Dass sie ihr werk willfährig wieder treibt:
Den leib vergottet und den gott verleibt.

The poem, Templer1, in which these lines occur is highly revealing. The sacred band of young men is acclaimed, an ideal fellowship it is true, but one which recalls the disciples of George. All the immemorial deeds and necessary changes which the world requires are performed by men who are members of this fellowship. And not only in the world of action do they impose their will, but upon the order of human life as determined by nature. If nature should refuse to carry on her task in some dark period of the world, only one who has constantly combatted her and exercised compulsion upon her and never has proceeded in accordance with her laws is able to force her to pursue her task obediently. But what is her task? It is, as George enunciates it: to deify the body, and make bodily the deity. The final step has been taken, both in the exercise of control and in the separation from nature. Her task has been imposed upon her, not by God but by man. George's fundamental obsession with power, expressed even in his ideal of a highly disciplined personal life, stands openly revealed. The ideal of humanism has been exalted to a supreme, magnificent but impious height. The superman has been realized. Man, nature and God have been subjected to human compulsion.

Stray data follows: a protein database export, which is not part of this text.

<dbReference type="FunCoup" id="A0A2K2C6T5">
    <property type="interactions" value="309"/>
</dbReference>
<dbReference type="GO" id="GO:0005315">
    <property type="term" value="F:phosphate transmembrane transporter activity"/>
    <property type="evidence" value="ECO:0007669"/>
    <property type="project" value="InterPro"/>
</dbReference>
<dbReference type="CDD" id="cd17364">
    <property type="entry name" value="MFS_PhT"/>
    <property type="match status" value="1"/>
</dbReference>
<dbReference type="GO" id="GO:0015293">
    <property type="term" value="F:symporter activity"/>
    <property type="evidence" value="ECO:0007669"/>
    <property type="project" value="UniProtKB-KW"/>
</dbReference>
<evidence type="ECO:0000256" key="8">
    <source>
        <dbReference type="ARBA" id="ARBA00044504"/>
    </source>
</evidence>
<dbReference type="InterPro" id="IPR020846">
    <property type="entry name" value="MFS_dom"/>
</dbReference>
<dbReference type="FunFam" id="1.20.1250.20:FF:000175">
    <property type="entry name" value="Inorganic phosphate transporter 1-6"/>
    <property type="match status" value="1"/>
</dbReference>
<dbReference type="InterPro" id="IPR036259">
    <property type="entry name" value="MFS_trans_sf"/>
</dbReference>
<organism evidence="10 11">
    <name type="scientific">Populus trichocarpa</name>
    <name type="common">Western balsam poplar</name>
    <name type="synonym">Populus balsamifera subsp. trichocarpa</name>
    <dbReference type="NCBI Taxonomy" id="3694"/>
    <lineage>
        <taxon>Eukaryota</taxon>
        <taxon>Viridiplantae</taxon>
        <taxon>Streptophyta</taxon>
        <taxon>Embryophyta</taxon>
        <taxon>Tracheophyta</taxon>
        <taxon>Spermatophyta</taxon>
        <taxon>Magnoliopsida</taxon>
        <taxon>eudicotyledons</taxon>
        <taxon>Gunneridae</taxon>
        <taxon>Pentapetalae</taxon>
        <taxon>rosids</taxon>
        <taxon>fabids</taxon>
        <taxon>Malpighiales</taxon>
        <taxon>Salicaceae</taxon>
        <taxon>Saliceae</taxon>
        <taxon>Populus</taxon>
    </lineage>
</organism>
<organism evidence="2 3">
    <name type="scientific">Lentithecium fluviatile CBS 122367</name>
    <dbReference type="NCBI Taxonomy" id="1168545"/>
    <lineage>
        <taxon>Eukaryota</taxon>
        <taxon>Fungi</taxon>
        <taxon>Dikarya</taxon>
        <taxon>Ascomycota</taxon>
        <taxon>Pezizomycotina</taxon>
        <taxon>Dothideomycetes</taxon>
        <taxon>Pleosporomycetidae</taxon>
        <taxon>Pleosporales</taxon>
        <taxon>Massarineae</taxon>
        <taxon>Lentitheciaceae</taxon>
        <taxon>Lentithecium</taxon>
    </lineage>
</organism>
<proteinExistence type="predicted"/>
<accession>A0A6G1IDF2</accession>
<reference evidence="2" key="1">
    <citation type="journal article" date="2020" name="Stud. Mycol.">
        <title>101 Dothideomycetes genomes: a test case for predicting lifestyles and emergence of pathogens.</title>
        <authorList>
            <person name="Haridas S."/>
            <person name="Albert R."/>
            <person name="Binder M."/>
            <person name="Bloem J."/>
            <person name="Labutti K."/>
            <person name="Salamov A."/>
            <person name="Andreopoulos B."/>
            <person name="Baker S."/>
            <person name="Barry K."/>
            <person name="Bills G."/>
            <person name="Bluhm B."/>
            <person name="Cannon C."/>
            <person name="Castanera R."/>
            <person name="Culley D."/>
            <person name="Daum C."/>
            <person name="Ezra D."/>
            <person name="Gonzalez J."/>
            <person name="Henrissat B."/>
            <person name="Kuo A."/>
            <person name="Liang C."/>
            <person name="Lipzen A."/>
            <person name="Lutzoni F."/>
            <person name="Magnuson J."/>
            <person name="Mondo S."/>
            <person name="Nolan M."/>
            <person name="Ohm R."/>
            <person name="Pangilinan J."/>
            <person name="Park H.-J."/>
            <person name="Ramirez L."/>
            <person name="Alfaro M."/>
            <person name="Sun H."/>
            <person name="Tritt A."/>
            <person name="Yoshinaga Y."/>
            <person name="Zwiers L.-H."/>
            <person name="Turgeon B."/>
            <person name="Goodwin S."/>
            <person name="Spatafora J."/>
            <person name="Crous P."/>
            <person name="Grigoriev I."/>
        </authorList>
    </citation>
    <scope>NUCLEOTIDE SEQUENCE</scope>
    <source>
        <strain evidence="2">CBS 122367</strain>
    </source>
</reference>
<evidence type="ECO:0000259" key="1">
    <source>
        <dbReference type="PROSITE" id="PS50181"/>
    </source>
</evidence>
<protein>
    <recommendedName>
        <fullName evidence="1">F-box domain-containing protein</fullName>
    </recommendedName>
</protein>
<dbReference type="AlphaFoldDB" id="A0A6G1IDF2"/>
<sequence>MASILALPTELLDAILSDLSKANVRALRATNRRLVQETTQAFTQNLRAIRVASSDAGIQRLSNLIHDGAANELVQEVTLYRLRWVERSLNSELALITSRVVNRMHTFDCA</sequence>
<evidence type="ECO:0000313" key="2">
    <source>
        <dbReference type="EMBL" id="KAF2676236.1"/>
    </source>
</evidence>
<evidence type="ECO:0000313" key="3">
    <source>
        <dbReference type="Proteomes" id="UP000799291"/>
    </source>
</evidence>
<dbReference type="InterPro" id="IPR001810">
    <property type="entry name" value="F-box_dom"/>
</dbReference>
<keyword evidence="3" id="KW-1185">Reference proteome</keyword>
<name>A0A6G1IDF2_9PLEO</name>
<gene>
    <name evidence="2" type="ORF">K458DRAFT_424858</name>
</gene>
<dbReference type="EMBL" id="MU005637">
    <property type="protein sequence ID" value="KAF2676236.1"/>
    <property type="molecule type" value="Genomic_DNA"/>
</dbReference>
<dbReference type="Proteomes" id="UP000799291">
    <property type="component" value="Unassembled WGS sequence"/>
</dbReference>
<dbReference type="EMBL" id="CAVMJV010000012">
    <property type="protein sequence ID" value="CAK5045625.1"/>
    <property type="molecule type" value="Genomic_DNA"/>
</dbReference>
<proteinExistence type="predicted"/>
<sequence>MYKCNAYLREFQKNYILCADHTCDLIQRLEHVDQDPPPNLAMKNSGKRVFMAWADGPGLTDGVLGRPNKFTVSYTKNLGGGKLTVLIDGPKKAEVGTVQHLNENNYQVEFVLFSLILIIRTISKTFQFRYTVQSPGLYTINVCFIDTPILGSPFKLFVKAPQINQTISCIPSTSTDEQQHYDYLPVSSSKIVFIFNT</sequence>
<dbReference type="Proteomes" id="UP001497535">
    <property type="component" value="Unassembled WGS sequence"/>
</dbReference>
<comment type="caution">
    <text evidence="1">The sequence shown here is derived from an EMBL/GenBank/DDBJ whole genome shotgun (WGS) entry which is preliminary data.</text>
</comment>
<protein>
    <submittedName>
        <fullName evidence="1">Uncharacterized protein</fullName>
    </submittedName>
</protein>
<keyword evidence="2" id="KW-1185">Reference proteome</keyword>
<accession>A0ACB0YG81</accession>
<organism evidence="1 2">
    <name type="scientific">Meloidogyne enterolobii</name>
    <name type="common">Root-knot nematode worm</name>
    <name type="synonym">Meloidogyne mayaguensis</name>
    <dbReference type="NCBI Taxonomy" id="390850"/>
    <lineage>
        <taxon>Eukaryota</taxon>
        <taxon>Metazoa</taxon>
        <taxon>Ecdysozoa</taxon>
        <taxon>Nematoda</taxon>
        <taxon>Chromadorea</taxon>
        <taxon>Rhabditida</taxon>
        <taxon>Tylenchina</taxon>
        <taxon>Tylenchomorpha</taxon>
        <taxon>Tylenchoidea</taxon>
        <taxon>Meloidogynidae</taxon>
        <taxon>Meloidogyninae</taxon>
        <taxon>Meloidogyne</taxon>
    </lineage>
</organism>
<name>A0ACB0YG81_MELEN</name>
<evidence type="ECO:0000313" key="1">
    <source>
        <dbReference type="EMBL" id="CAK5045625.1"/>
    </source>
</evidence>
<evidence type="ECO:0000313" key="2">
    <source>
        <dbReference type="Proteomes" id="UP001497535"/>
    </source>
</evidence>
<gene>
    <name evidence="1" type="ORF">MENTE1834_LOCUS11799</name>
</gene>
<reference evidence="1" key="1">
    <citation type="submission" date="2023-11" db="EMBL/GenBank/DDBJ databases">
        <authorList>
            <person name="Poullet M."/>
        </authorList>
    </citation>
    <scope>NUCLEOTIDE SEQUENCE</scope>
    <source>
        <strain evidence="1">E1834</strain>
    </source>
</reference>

II

If the words 'obsession with power' be used, however, the idea (so frequently imputed to George) must be guarded against that this is in any way connected with political ideas, and that it implies any belief in the ideas of German aggrandizement or in the achievements of the second Empire. It is in the world of the spirit that his power rules. His attitude to the Germany of his day, to its political and economic ambitions, its satisfaction with the state of culture attained, is at least as contemptuous as that of Nietzsche in Unzeitgemässe Betrachtungen. The word Prussian, describing in any sense George's attitude of mind, is singularly out of place, as is apparent in the partially destroyed poem entitled Bismarck, in which his abhorrence and contempt for all that Prussia stood for were so plainly stated that he felt it unwise to publish it. The Templer of the poem, the body of

____________________
1
In Der Siebente Ring. The substance of the lines is given in this and the preceding paragraph.

-18-

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Stefan George
Table of contents

Table of contents

  • Title Page 3
  • Contents 7
  • Introduction 9
  • I 11
  • II 18
  • III 20
  • IV 26
  • V 31
  • VI 45
  • VII 56
  • Appendix 59
  • Biographical Dates 62
  • Select Bibliography 63
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